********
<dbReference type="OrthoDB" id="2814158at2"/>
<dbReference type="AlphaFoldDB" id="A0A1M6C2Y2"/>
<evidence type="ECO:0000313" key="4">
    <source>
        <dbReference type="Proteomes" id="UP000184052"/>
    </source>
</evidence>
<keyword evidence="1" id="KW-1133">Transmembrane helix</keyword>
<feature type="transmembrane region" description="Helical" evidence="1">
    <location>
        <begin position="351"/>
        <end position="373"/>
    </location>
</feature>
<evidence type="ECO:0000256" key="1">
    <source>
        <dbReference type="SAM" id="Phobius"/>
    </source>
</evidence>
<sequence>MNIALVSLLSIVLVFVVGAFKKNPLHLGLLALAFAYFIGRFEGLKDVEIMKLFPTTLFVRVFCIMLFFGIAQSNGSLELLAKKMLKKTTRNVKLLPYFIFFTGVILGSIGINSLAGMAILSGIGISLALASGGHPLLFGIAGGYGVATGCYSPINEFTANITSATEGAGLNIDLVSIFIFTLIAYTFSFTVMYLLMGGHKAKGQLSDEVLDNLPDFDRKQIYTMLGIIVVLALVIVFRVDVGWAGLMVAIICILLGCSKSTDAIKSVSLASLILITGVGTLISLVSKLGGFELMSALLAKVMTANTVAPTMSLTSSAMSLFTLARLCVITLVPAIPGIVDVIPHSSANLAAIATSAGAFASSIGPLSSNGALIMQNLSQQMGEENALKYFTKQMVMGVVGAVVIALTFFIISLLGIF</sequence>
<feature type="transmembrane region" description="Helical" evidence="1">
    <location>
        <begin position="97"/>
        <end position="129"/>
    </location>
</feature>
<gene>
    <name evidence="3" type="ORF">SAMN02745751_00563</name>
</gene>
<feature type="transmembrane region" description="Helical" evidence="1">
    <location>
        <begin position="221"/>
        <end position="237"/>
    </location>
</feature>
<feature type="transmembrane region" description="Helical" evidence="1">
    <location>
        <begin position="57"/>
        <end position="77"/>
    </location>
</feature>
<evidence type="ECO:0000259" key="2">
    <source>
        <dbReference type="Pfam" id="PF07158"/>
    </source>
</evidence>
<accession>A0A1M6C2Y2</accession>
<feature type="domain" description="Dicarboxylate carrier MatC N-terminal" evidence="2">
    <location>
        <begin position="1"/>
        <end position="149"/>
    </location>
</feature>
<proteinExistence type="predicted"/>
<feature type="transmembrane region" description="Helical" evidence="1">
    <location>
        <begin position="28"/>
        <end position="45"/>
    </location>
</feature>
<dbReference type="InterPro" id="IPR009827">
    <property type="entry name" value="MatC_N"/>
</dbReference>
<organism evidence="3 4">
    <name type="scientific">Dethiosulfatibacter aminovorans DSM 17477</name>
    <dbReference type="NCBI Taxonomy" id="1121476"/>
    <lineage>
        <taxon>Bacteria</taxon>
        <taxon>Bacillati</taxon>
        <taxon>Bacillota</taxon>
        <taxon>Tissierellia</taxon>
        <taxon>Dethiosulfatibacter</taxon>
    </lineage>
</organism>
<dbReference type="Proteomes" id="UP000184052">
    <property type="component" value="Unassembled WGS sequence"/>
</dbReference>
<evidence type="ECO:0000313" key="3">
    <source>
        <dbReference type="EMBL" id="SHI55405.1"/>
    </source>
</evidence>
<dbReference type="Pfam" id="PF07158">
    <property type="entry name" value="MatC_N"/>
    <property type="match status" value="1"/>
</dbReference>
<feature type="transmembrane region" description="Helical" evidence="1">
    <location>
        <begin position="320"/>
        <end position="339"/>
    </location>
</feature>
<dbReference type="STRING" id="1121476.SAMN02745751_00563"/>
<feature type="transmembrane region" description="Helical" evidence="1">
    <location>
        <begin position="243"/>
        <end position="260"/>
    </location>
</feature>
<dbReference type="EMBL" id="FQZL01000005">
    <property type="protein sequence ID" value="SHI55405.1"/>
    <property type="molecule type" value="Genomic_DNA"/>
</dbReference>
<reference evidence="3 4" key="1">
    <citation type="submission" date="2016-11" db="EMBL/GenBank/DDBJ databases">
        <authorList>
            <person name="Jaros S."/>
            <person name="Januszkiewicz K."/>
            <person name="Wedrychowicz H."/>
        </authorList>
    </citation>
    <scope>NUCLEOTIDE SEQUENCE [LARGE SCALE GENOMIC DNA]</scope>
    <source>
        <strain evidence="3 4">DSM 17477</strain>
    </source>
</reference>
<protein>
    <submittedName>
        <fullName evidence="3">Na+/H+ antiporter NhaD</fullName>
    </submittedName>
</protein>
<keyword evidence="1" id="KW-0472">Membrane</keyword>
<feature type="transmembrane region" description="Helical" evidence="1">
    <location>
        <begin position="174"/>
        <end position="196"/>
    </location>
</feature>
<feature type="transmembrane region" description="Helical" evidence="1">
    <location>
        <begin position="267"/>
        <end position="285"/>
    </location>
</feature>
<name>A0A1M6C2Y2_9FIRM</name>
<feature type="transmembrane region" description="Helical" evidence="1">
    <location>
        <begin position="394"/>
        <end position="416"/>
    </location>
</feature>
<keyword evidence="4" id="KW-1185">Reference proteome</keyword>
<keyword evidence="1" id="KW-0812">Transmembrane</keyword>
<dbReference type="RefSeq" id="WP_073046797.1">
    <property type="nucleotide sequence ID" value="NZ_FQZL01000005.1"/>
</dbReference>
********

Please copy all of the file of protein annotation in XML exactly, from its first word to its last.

<dbReference type="OrthoDB" id="2814158at2"/>
<dbReference type="AlphaFoldDB" id="A0A1M6C2Y2"/>
<evidence type="ECO:0000313" key="4">
    <source>
        <dbReference type="Proteomes" id="UP000184052"/>
    </source>
</evidence>
<keyword evidence="1" id="KW-1133">Transmembrane helix</keyword>
<feature type="transmembrane region" description="Helical" evidence="1">
    <location>
        <begin position="351"/>
        <end position="373"/>
    </location>
</feature>
<evidence type="ECO:0000256" key="1">
    <source>
        <dbReference type="SAM" id="Phobius"/>
    </source>
</evidence>
<sequence>MNIALVSLLSIVLVFVVGAFKKNPLHLGLLALAFAYFIGRFEGLKDVEIMKLFPTTLFVRVFCIMLFFGIAQSNGSLELLAKKMLKKTTRNVKLLPYFIFFTGVILGSIGINSLAGMAILSGIGISLALASGGHPLLFGIAGGYGVATGCYSPINEFTANITSATEGAGLNIDLVSIFIFTLIAYTFSFTVMYLLMGGHKAKGQLSDEVLDNLPDFDRKQIYTMLGIIVVLALVIVFRVDVGWAGLMVAIICILLGCSKSTDAIKSVSLASLILITGVGTLISLVSKLGGFELMSALLAKVMTANTVAPTMSLTSSAMSLFTLARLCVITLVPAIPGIVDVIPHSSANLAAIATSAGAFASSIGPLSSNGALIMQNLSQQMGEENALKYFTKQMVMGVVGAVVIALTFFIISLLGIF</sequence>
<feature type="transmembrane region" description="Helical" evidence="1">
    <location>
        <begin position="97"/>
        <end position="129"/>
    </location>
</feature>
<gene>
    <name evidence="3" type="ORF">SAMN02745751_00563</name>
</gene>
<feature type="transmembrane region" description="Helical" evidence="1">
    <location>
        <begin position="221"/>
        <end position="237"/>
    </location>
</feature>
<feature type="transmembrane region" description="Helical" evidence="1">
    <location>
        <begin position="57"/>
        <end position="77"/>
    </location>
</feature>
<evidence type="ECO:0000259" key="2">
    <source>
        <dbReference type="Pfam" id="PF07158"/>
    </source>
</evidence>
<accession>A0A1M6C2Y2</accession>
<feature type="domain" description="Dicarboxylate carrier MatC N-terminal" evidence="2">
    <location>
        <begin position="1"/>
        <end position="149"/>
    </location>
</feature>
<proteinExistence type="predicted"/>
<feature type="transmembrane region" description="Helical" evidence="1">
    <location>
        <begin position="28"/>
        <end position="45"/>
    </location>
</feature>
<dbReference type="InterPro" id="IPR009827">
    <property type="entry name" value="MatC_N"/>
</dbReference>
<organism evidence="3 4">
    <name type="scientific">Dethiosulfatibacter aminovorans DSM 17477</name>
    <dbReference type="NCBI Taxonomy" id="1121476"/>
    <lineage>
        <taxon>Bacteria</taxon>
        <taxon>Bacillati</taxon>
        <taxon>Bacillota</taxon>
        <taxon>Tissierellia</taxon>
        <taxon>Dethiosulfatibacter</taxon>
    </lineage>
</organism>
<dbReference type="Proteomes" id="UP000184052">
    <property type="component" value="Unassembled WGS sequence"/>
</dbReference>
<evidence type="ECO:0000313" key="3">
    <source>
        <dbReference type="EMBL" id="SHI55405.1"/>
    </source>
</evidence>
<dbReference type="Pfam" id="PF07158">
    <property type="entry name" value="MatC_N"/>
    <property type="match status" value="1"/>
</dbReference>
<feature type="transmembrane region" description="Helical" evidence="1">
    <location>
        <begin position="320"/>
        <end position="339"/>
    </location>
</feature>
<dbReference type="STRING" id="1121476.SAMN02745751_00563"/>
<feature type="transmembrane region" description="Helical" evidence="1">
    <location>
        <begin position="243"/>
        <end position="260"/>
    </location>
</feature>
<dbReference type="EMBL" id="FQZL01000005">
    <property type="protein sequence ID" value="SHI55405.1"/>
    <property type="molecule type" value="Genomic_DNA"/>
</dbReference>
<reference evidence="3 4" key="1">
    <citation type="submission" date="2016-11" db="EMBL/GenBank/DDBJ databases">
        <authorList>
            <person name="Jaros S."/>
            <person name="Januszkiewicz K."/>
            <person name="Wedrychowicz H."/>
        </authorList>
    </citation>
    <scope>NUCLEOTIDE SEQUENCE [LARGE SCALE GENOMIC DNA]</scope>
    <source>
        <strain evidence="3 4">DSM 17477</strain>
    </source>
</reference>
<protein>
    <submittedName>
        <fullName evidence="3">Na+/H+ antiporter NhaD</fullName>
    </submittedName>
</protein>
<keyword evidence="1" id="KW-0472">Membrane</keyword>
<feature type="transmembrane region" description="Helical" evidence="1">
    <location>
        <begin position="174"/>
        <end position="196"/>
    </location>
</feature>
<feature type="transmembrane region" description="Helical" evidence="1">
    <location>
        <begin position="267"/>
        <end position="285"/>
    </location>
</feature>
<name>A0A1M6C2Y2_9FIRM</name>
<feature type="transmembrane region" description="Helical" evidence="1">
    <location>
        <begin position="394"/>
        <end position="416"/>
    </location>
</feature>
<keyword evidence="4" id="KW-1185">Reference proteome</keyword>
<keyword evidence="1" id="KW-0812">Transmembrane</keyword>
<dbReference type="RefSeq" id="WP_073046797.1">
    <property type="nucleotide sequence ID" value="NZ_FQZL01000005.1"/>
</dbReference>